Education Editorial: Elected School Boards

In 2011 Delegate Albo of Fairfax said, "If I had one vote in my 18 years to take back, it would be elected school boards, because they just don't work."

The Friends of Hanover Schools recently voiced, and then reconsidered, an effort to move Hanover County to a referendum on elected school boards. In 1994, Hanover took a vote and became one of two localities of 115 that had initiated referenda to reject the idea. In 1992, Virginia became the last state in the Union to permit elected school boards by voting to amend its Constitution.

The central idea in the elected process is that more democracy is better. Much has been written about what happened historically with appointed school boards, but little has been said about whether or not public policy would have been different if the process for selecting board members had not changed. As a superintendent, I always stated that I didn't get involved in how the people for whom I worked were chosen; however, it does not make me naive to their unique qualities.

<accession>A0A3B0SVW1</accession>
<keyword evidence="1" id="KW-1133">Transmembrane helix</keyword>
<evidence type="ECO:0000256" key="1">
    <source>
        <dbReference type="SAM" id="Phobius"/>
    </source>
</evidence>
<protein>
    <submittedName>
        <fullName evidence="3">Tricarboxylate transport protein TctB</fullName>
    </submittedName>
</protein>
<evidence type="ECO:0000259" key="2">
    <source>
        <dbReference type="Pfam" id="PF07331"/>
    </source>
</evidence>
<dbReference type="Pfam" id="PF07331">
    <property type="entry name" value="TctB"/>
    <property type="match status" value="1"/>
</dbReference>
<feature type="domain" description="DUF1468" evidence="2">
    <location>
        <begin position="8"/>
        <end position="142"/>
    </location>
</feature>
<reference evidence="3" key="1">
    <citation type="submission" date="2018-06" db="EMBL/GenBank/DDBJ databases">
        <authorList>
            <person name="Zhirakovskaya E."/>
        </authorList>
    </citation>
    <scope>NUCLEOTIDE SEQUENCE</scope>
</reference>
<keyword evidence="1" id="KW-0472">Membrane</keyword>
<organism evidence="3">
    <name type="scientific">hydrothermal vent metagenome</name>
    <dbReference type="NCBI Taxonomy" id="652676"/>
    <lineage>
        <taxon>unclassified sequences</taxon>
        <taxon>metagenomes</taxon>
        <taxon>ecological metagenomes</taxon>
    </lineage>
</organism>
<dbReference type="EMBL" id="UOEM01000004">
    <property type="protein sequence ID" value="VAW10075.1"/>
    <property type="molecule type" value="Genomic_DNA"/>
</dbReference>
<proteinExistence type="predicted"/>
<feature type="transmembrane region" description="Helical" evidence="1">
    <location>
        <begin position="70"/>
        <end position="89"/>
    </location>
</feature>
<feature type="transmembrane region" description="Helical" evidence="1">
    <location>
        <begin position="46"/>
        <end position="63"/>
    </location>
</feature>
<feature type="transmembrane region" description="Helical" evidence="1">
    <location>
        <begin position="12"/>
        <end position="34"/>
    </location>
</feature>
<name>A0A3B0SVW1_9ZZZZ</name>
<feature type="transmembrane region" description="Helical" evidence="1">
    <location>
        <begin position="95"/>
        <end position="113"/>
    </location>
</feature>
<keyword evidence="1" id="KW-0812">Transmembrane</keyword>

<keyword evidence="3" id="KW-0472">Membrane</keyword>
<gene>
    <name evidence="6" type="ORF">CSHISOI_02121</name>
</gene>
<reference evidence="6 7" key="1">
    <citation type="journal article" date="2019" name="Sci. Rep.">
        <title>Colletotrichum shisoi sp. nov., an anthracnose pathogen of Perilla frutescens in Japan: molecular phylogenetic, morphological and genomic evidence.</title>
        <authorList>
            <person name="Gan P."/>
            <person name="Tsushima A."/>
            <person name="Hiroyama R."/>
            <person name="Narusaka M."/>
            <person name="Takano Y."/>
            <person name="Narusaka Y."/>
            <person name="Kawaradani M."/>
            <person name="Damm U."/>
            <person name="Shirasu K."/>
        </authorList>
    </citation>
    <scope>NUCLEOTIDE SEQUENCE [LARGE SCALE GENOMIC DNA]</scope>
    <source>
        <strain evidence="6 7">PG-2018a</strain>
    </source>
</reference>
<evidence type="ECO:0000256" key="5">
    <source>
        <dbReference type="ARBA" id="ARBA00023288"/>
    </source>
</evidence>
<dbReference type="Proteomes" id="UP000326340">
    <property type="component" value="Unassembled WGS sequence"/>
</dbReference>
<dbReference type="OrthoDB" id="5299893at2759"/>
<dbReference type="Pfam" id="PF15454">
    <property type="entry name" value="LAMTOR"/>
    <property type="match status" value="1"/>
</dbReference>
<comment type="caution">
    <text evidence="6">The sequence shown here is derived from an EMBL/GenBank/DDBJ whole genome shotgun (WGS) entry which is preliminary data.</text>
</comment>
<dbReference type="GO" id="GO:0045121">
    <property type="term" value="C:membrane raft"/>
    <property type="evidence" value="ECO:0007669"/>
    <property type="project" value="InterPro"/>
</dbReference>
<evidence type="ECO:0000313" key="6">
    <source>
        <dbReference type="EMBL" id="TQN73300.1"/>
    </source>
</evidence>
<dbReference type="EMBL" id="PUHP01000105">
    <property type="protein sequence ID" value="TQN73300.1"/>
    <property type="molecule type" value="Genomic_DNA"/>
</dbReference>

Virginia school boards are constitutional entities that are fiscally dependent on the local governing body for funds. They have no taxing authority. If one board can raise money and another uses most of it, a natural conflict emerges. If funds are not available, school boards can simply put the blame on the "other guy." In like terms, the governing board can divert blame for any decision where opposition is felt to be in their best interest.

Democracy is fundamental, but its application should not be without discretion. Is voting more often simply a proxy for trying to get it right? Maybe the real issue is not controlling the ballot box, it's cooperation.

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